The formula fails at around 12mph so this is kind of telling us that the TI hull is not the same as pulling a floating log through the water (ie.. putting an outboard on a log LOL), there is some planing going on. The reason I added hydrofoils to my older TI's was specifically to get the bow out of the water at faster speeds (just so it could plane some). Part of the trick is to try to keep the weight aft (fat guy (me) in the back), and hike out so the AMA's don't bury (the nylon sheer bolts break at higher speeds (I have sheared at least 4 while underway).
With just the mainsail, trying to keep more weight aft, and hiking out (with the hydrofoils engaged on a 20 plus mph downwind reach I used to be able to do around 14 mph (measured on GPS), turn off the foils and I would slow down to around 12mph (more drag from the bow (boat goes back to a log LOL)). The foils do rob some speed, as do the mirage drives, If someone were to tape up all the mirage and scupper openings, you can likely go faster, as long as you can keep the bow and AMA's out of the water, and the rudder as neutral as possible.
I find that on a broad reach (90 deg to the wind) the tipping force is greater, and it is really difficult to keep the AMA's from burying (which slows the boat down), so a 90 deg reach is not the fastest on these boats.
Actually with my boat I get the best upwind performance with the jib. In higher winds you have full sails out and keep the boat pointed as tight as possible into the wind, be careful though, if you relax and turn away from the wind a little with that much sail out, you definately will go over, or at the very least totally bury one AMA (which slows you right down). The trick is hiking to keep the AMA out of the water. In 15 mph winds I can easily get up to 7-8 mph pointing about 20 deg off the wind with the jib, maybe 5 mph without the jib, but it's hard to get closer than 30 degrees to the wind and still maintain speed without the jib, of course with the TI you can sail straight into the wind if your willing to peddle a little, but it's not fast.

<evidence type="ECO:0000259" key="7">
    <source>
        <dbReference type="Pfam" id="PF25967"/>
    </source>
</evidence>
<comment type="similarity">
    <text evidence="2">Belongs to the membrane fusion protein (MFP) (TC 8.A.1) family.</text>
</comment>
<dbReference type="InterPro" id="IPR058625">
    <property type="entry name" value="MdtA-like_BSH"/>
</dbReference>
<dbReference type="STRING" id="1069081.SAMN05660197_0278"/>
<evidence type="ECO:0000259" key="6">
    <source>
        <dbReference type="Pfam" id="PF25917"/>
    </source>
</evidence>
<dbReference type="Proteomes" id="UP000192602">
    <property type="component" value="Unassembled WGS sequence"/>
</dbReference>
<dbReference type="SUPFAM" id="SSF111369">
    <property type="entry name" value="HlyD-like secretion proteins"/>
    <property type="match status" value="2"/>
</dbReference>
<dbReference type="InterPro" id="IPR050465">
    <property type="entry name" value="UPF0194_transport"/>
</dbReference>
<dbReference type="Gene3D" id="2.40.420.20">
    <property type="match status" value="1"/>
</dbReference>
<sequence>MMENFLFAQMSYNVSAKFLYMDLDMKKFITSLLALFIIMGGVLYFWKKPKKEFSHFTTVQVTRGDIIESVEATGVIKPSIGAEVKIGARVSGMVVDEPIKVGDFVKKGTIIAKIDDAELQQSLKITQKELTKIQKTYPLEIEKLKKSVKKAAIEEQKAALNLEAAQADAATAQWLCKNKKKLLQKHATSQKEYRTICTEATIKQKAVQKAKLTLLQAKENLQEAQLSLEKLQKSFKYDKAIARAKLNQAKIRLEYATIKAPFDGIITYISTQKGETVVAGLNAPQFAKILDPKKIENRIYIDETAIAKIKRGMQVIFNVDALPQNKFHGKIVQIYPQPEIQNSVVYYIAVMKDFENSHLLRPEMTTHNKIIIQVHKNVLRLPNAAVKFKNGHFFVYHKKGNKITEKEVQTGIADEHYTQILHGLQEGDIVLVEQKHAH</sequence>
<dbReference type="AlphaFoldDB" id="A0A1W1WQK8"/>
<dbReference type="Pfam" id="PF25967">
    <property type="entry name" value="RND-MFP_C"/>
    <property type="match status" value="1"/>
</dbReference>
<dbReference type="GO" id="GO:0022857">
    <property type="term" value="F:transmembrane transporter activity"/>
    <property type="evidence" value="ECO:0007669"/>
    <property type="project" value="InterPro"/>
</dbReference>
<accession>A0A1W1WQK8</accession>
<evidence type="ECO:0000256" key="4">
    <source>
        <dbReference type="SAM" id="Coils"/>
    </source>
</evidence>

As soon as I get closer to 90 deg off the wind I have to furl the sails a little or your just dragging the AMA through the water. It seems on the TI in winds greater than 15mph you actually go faster on a reach with the sail furled a little ( a turn or two).
I suggest you have someone with real sailing experience go out with you, they can give you a lot of valuable pointers on how to read the sails, which sails to fly and when, reading winds, weight distribution, and drag. Just little things like rudders create great drag if not used correctly.
My advise if you want to get the most out of your TI, don't get too comfortable in that seat (good weight distribution helps just as it does in a Laser or Sunfish). The sail design on the AI/TI's is a really good modern boomless sail design, and can be sailed easily by someone with no sailing experience at all, but to get the most out of it requires a little sailing experience and knowledge.
Sailing Cats like the H16, etc is a different knowledgebase I can understand how frustrated a cat sailer would be in a TI or AI, but a laser or sunfish sailer would have a good time.
Hope this helps you, and you should apologize to Tom.